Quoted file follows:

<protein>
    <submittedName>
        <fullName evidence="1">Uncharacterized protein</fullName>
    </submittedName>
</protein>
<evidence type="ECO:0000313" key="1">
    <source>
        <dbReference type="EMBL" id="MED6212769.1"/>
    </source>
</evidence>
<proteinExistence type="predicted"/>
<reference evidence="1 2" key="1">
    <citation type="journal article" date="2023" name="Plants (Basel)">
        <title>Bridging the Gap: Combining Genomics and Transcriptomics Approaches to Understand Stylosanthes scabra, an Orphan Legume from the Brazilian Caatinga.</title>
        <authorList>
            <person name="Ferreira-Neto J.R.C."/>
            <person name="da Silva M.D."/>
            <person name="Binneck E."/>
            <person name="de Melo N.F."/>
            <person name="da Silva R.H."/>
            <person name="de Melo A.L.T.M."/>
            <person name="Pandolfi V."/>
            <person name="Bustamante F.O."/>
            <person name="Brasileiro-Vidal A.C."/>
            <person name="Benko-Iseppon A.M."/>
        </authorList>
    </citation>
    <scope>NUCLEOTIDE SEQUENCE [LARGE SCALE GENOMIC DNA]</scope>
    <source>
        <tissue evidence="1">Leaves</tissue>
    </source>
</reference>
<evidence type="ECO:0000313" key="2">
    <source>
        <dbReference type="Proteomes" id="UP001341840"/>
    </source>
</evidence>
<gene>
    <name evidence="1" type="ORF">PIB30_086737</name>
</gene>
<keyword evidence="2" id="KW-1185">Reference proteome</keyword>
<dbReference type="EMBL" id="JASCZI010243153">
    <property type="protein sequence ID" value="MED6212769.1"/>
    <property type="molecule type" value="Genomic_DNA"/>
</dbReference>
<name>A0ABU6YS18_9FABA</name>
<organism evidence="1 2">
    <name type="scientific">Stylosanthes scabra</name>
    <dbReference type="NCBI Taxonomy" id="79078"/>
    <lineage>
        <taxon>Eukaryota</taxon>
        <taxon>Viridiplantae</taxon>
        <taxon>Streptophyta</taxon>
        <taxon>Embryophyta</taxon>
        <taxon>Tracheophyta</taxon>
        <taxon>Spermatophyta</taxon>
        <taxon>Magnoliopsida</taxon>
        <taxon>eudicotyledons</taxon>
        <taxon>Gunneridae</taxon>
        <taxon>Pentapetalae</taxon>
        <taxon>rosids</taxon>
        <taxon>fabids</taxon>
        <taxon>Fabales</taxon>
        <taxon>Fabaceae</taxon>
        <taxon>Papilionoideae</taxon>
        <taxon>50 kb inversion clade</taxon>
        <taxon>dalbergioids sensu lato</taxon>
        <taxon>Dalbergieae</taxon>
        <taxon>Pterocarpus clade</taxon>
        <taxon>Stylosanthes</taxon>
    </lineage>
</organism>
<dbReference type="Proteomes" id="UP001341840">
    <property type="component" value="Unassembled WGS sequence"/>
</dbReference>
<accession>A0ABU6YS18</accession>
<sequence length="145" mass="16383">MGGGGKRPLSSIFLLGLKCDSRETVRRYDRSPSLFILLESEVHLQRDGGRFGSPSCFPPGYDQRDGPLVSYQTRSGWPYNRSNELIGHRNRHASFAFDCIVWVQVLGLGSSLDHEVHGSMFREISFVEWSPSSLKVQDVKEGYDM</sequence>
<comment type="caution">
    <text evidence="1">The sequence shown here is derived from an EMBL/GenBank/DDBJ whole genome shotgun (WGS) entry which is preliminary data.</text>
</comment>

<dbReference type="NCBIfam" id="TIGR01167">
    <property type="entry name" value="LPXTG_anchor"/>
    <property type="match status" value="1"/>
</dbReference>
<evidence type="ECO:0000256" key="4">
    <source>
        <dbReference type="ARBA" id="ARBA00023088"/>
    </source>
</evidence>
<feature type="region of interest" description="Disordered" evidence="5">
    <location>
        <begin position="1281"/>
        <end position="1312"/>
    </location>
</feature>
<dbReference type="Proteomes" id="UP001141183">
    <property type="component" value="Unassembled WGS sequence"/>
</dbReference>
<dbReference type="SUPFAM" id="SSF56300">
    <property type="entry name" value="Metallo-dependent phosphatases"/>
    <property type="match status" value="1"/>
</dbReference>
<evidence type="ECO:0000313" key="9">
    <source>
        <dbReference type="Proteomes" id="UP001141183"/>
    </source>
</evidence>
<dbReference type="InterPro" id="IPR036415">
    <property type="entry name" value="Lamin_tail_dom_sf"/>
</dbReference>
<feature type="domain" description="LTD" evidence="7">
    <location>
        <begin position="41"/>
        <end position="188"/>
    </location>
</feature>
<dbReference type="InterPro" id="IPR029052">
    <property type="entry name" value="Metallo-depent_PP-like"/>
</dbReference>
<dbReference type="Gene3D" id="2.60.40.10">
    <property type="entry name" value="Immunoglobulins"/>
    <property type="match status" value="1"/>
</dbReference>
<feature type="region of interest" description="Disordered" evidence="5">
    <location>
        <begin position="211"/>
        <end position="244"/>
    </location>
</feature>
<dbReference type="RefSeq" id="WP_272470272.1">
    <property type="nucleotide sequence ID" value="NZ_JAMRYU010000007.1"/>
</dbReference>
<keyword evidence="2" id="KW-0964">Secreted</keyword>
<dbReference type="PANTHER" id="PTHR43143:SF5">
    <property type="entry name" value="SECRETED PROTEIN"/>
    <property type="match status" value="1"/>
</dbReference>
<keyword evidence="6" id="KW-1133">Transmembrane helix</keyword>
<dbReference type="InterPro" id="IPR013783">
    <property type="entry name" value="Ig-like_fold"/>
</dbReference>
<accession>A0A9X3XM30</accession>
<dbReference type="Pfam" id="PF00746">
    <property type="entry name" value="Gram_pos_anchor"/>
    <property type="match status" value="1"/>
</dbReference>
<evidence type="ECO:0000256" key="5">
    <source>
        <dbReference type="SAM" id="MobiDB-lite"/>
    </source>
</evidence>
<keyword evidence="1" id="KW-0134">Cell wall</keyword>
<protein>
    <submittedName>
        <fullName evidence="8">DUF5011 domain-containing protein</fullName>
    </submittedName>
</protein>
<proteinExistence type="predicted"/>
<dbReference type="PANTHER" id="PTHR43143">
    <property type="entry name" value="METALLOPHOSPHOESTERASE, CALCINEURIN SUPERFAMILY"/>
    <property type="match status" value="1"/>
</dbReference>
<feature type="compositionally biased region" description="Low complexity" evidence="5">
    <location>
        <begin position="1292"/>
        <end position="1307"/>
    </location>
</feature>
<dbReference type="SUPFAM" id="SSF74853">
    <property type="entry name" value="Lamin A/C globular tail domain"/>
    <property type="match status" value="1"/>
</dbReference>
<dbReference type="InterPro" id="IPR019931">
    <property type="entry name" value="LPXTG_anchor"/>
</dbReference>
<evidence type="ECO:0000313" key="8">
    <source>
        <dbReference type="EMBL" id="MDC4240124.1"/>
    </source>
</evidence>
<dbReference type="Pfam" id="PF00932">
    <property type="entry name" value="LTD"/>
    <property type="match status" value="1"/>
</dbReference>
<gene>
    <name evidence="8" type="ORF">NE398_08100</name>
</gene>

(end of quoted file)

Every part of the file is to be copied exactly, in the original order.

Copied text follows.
<protein>
    <submittedName>
        <fullName evidence="1">Uncharacterized protein</fullName>
    </submittedName>
</protein>
<evidence type="ECO:0000313" key="1">
    <source>
        <dbReference type="EMBL" id="MED6212769.1"/>
    </source>
</evidence>
<proteinExistence type="predicted"/>
<reference evidence="1 2" key="1">
    <citation type="journal article" date="2023" name="Plants (Basel)">
        <title>Bridging the Gap: Combining Genomics and Transcriptomics Approaches to Understand Stylosanthes scabra, an Orphan Legume from the Brazilian Caatinga.</title>
        <authorList>
            <person name="Ferreira-Neto J.R.C."/>
            <person name="da Silva M.D."/>
            <person name="Binneck E."/>
            <person name="de Melo N.F."/>
            <person name="da Silva R.H."/>
            <person name="de Melo A.L.T.M."/>
            <person name="Pandolfi V."/>
            <person name="Bustamante F.O."/>
            <person name="Brasileiro-Vidal A.C."/>
            <person name="Benko-Iseppon A.M."/>
        </authorList>
    </citation>
    <scope>NUCLEOTIDE SEQUENCE [LARGE SCALE GENOMIC DNA]</scope>
    <source>
        <tissue evidence="1">Leaves</tissue>
    </source>
</reference>
<evidence type="ECO:0000313" key="2">
    <source>
        <dbReference type="Proteomes" id="UP001341840"/>
    </source>
</evidence>
<gene>
    <name evidence="1" type="ORF">PIB30_086737</name>
</gene>
<keyword evidence="2" id="KW-1185">Reference proteome</keyword>
<dbReference type="EMBL" id="JASCZI010243153">
    <property type="protein sequence ID" value="MED6212769.1"/>
    <property type="molecule type" value="Genomic_DNA"/>
</dbReference>
<name>A0ABU6YS18_9FABA</name>
<organism evidence="1 2">
    <name type="scientific">Stylosanthes scabra</name>
    <dbReference type="NCBI Taxonomy" id="79078"/>
    <lineage>
        <taxon>Eukaryota</taxon>
        <taxon>Viridiplantae</taxon>
        <taxon>Streptophyta</taxon>
        <taxon>Embryophyta</taxon>
        <taxon>Tracheophyta</taxon>
        <taxon>Spermatophyta</taxon>
        <taxon>Magnoliopsida</taxon>
        <taxon>eudicotyledons</taxon>
        <taxon>Gunneridae</taxon>
        <taxon>Pentapetalae</taxon>
        <taxon>rosids</taxon>
        <taxon>fabids</taxon>
        <taxon>Fabales</taxon>
        <taxon>Fabaceae</taxon>
        <taxon>Papilionoideae</taxon>
        <taxon>50 kb inversion clade</taxon>
        <taxon>dalbergioids sensu lato</taxon>
        <taxon>Dalbergieae</taxon>
        <taxon>Pterocarpus clade</taxon>
        <taxon>Stylosanthes</taxon>
    </lineage>
</organism>
<dbReference type="Proteomes" id="UP001341840">
    <property type="component" value="Unassembled WGS sequence"/>
</dbReference>
<accession>A0ABU6YS18</accession>
<sequence length="145" mass="16383">MGGGGKRPLSSIFLLGLKCDSRETVRRYDRSPSLFILLESEVHLQRDGGRFGSPSCFPPGYDQRDGPLVSYQTRSGWPYNRSNELIGHRNRHASFAFDCIVWVQVLGLGSSLDHEVHGSMFREISFVEWSPSSLKVQDVKEGYDM</sequence>
<comment type="caution">
    <text evidence="1">The sequence shown here is derived from an EMBL/GenBank/DDBJ whole genome shotgun (WGS) entry which is preliminary data.</text>
</comment>

<dbReference type="NCBIfam" id="TIGR01167">
    <property type="entry name" value="LPXTG_anchor"/>
    <property type="match status" value="1"/>
</dbReference>
<evidence type="ECO:0000256" key="4">
    <source>
        <dbReference type="ARBA" id="ARBA00023088"/>
    </source>
</evidence>
<feature type="region of interest" description="Disordered" evidence="5">
    <location>
        <begin position="1281"/>
        <end position="1312"/>
    </location>
</feature>
<dbReference type="Proteomes" id="UP001141183">
    <property type="component" value="Unassembled WGS sequence"/>
</dbReference>
<dbReference type="SUPFAM" id="SSF56300">
    <property type="entry name" value="Metallo-dependent phosphatases"/>
    <property type="match status" value="1"/>
</dbReference>
<evidence type="ECO:0000313" key="9">
    <source>
        <dbReference type="Proteomes" id="UP001141183"/>
    </source>
</evidence>
<dbReference type="InterPro" id="IPR036415">
    <property type="entry name" value="Lamin_tail_dom_sf"/>
</dbReference>
<feature type="domain" description="LTD" evidence="7">
    <location>
        <begin position="41"/>
        <end position="188"/>
    </location>
</feature>
<dbReference type="InterPro" id="IPR029052">
    <property type="entry name" value="Metallo-depent_PP-like"/>
</dbReference>
<dbReference type="Gene3D" id="2.60.40.10">
    <property type="entry name" value="Immunoglobulins"/>
    <property type="match status" value="1"/>
</dbReference>
<feature type="region of interest" description="Disordered" evidence="5">
    <location>
        <begin position="211"/>
        <end position="244"/>
    </location>
</feature>
<dbReference type="RefSeq" id="WP_272470272.1">
    <property type="nucleotide sequence ID" value="NZ_JAMRYU010000007.1"/>
</dbReference>
<keyword evidence="2" id="KW-0964">Secreted</keyword>
<dbReference type="PANTHER" id="PTHR43143:SF5">
    <property type="entry name" value="SECRETED PROTEIN"/>
    <property type="match status" value="1"/>
</dbReference>
<keyword evidence="6" id="KW-1133">Transmembrane helix</keyword>
<dbReference type="InterPro" id="IPR013783">
    <property type="entry name" value="Ig-like_fold"/>
</dbReference>
<accession>A0A9X3XM30</accession>
<dbReference type="Pfam" id="PF00746">
    <property type="entry name" value="Gram_pos_anchor"/>
    <property type="match status" value="1"/>
</dbReference>
<evidence type="ECO:0000256" key="5">
    <source>
        <dbReference type="SAM" id="MobiDB-lite"/>
    </source>
</evidence>
<keyword evidence="1" id="KW-0134">Cell wall</keyword>
<protein>
    <submittedName>
        <fullName evidence="8">DUF5011 domain-containing protein</fullName>
    </submittedName>
</protein>
<proteinExistence type="predicted"/>
<dbReference type="PANTHER" id="PTHR43143">
    <property type="entry name" value="METALLOPHOSPHOESTERASE, CALCINEURIN SUPERFAMILY"/>
    <property type="match status" value="1"/>
</dbReference>
<feature type="compositionally biased region" description="Low complexity" evidence="5">
    <location>
        <begin position="1292"/>
        <end position="1307"/>
    </location>
</feature>
<dbReference type="SUPFAM" id="SSF74853">
    <property type="entry name" value="Lamin A/C globular tail domain"/>
    <property type="match status" value="1"/>
</dbReference>
<dbReference type="InterPro" id="IPR019931">
    <property type="entry name" value="LPXTG_anchor"/>
</dbReference>
<evidence type="ECO:0000313" key="8">
    <source>
        <dbReference type="EMBL" id="MDC4240124.1"/>
    </source>
</evidence>
<dbReference type="Pfam" id="PF00932">
    <property type="entry name" value="LTD"/>
    <property type="match status" value="1"/>
</dbReference>
<gene>
    <name evidence="8" type="ORF">NE398_08100</name>
</gene>